Getting your store up to GDPR compliance
If you have even one user or customer that lives in the EU, you are subject to GDPR law. What that means varies based on your activities and the types of data you collect and process.
We’re going to outline some of the basics for online merchants and their most common activities and give you more resources to help get your store up to compliance standards. Please note that we are absolutely NOT lawyers. If you need further advice, you should get in touch with a lawyer or a GDPR expert to make sure that you are covered.
Audit your data collection, storage, and use
Sit down and think about how and why you collect personal data within your business.
- What data am I capturing?
- What am I doing with that data?
- Do I have a legitimate reason for collecting the data?
- Do I actually use it?
- What third-party processors or capture points do I have? Are they secure and GDPR compliant?
- Fulfillment services
- Marketing Platforms
- Personalization- Behavior, location, etc.
- Is my data storage secure?
- Are any tools you use to store data GDPR compliant?
- Do you ever access data in a way that it touches your own computer or email servers?
Make sure you are getting consent
- Opt-in, not opt-out
- Separate from providing services or selling products whenever possible
- Example: You cannot assume that purchasing a product means you have permission to add to a marketing email list.
- What data you are collecting
- What you are doing with it (apps, service providers)
- Who has access to it (your staff, third parties, consultants)
- How users can deny access or view and edit their personal data
- Are you tracking consent?
- When it was given
- How it was given
- What the user consented to
- Do you have a way for users to easily withdraw consent?
Allow users to view, edit, and delete their data
- Do you have an easy way for users to request their data?
- Acknowledge request in 72 hours
- Comply within 30 days
- Do you have a process to gather users data and allow them to view it?
- Must be in a “portable” format- One that can be easily accessed by the user or by others. CSV format is recommended.
- Do you have a way to do this without storing on your own email servers or computers?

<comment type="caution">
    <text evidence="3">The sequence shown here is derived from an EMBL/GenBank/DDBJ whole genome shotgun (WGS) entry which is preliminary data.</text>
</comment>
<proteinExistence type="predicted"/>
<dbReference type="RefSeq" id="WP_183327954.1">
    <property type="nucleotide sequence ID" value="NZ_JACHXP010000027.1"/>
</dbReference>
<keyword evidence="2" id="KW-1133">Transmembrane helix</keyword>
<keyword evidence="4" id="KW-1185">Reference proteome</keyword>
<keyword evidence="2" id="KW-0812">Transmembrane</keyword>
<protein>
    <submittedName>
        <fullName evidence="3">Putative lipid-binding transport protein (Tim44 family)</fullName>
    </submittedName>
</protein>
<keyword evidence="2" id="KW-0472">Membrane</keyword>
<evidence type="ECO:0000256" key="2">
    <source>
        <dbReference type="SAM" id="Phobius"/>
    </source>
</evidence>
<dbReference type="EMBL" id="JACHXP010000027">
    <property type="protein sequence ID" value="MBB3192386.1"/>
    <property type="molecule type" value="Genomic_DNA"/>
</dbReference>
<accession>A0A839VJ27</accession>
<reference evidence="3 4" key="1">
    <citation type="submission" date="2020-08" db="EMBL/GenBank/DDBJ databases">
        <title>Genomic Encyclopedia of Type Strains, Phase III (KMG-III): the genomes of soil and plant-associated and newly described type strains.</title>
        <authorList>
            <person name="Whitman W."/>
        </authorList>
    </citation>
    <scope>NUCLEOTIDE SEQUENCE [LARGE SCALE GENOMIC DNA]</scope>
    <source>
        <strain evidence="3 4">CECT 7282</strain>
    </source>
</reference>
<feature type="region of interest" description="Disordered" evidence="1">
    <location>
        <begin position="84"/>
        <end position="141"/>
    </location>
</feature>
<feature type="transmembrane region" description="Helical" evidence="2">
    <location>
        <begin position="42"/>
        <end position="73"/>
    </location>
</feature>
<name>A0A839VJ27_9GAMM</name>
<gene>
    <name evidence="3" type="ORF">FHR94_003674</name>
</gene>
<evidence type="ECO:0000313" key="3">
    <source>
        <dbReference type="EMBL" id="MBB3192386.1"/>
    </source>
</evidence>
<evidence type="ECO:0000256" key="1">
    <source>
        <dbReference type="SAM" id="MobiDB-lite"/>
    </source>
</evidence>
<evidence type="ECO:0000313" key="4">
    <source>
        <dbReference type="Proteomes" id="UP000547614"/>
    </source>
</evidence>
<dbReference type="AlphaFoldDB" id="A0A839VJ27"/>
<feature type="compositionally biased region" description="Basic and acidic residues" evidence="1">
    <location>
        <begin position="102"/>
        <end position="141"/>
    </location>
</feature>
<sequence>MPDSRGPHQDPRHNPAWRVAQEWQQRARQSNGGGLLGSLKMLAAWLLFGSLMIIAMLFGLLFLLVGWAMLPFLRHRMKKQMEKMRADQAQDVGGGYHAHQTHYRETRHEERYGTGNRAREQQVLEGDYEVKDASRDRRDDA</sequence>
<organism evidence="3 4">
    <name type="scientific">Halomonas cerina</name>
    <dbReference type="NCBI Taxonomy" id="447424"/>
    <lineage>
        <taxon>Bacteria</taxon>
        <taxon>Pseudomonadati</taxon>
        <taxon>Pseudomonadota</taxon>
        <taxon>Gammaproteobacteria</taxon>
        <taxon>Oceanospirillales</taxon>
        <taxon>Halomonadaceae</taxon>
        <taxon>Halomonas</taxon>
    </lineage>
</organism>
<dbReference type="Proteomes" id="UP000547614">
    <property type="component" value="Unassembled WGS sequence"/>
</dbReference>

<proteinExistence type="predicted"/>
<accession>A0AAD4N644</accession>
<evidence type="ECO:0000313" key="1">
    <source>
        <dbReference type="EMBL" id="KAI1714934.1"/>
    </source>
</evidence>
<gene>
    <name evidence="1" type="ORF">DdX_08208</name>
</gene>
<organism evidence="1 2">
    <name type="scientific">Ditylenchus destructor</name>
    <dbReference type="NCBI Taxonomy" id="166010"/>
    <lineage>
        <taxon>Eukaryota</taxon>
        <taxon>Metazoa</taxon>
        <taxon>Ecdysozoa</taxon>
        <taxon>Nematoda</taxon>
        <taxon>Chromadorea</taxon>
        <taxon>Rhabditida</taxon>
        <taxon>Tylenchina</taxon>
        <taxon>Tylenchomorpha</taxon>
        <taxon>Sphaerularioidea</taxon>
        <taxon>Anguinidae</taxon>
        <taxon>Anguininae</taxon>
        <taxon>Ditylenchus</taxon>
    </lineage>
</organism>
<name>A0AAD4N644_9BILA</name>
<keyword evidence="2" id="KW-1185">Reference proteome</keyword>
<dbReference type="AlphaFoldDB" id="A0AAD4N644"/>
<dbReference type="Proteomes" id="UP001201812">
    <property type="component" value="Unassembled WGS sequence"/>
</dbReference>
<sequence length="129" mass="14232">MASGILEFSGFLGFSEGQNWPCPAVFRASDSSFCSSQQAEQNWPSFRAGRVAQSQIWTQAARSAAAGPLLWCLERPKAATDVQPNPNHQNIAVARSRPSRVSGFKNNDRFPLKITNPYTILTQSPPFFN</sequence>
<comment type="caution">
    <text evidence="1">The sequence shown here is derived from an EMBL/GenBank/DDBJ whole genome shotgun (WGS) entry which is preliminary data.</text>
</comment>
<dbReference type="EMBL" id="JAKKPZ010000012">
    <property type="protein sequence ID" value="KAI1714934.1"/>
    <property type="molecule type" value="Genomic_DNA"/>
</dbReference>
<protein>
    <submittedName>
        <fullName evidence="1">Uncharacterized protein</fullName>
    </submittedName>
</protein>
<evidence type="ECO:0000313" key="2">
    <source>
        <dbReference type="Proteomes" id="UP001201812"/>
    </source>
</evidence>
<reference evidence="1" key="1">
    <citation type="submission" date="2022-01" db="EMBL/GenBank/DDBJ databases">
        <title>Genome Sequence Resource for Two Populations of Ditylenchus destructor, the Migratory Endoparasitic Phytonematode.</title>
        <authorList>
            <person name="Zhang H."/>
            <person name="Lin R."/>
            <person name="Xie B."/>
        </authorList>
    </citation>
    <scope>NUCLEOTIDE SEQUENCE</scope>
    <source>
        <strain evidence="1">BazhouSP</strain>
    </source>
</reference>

- Do you have a way to allow users to edit or erase their data presence from your business?
In the coming months, you will see many new options and tools to help automate the process and make compliance easier. UWP’s Access app is one of those new tools. We’re making it easy for you to receive and comply with customer data requests. You can automate your required 72 hour confirmation, and easily send all Shopify data to your customers.
Document what you do
Tracking your efforts to comply is important. You must be able to show the steps you have taken to be GDPR compliant and to limit the risk to your data subjects.
Here is an in-depth guide to documenting your compliance efforts, including spreadsheet templates provided by the UK’s Information Commissioner’s Office.
Your documentation will be needed in the event that any complaint of non-compliance is filed against you. Even if you missed something and have gaps in your plan, showing that you made serious efforts and were not willfully non-compliant could keep you safe from killer fines.
More GDPR fun for Shopify merchants
If you can’t get enough of the thrilling world that is GDPR, here are some more resources you shouldn’t be without.
- Shopify Blog- GDPR: What You (And Your Store) Need to Know About This New Data Protection Law
- Shopify Help Center- (General Data Protection Regulation (GDPR)
- Shopify Partners Blog- What App Developers Need to Know About GDPR
- Shopify Help Center- How does the GDPR affect Shopify?
- Shopify Help Center- How does the GDPR affect you?
Whether you are ready or not. Whether you want it or not, the era of dealing with GDPR and data safety is here. The more you get on board and get ahead of the pack, the better chance you have to turn this into a serious advantage of your competition who have to be brought on board kicking and screaming.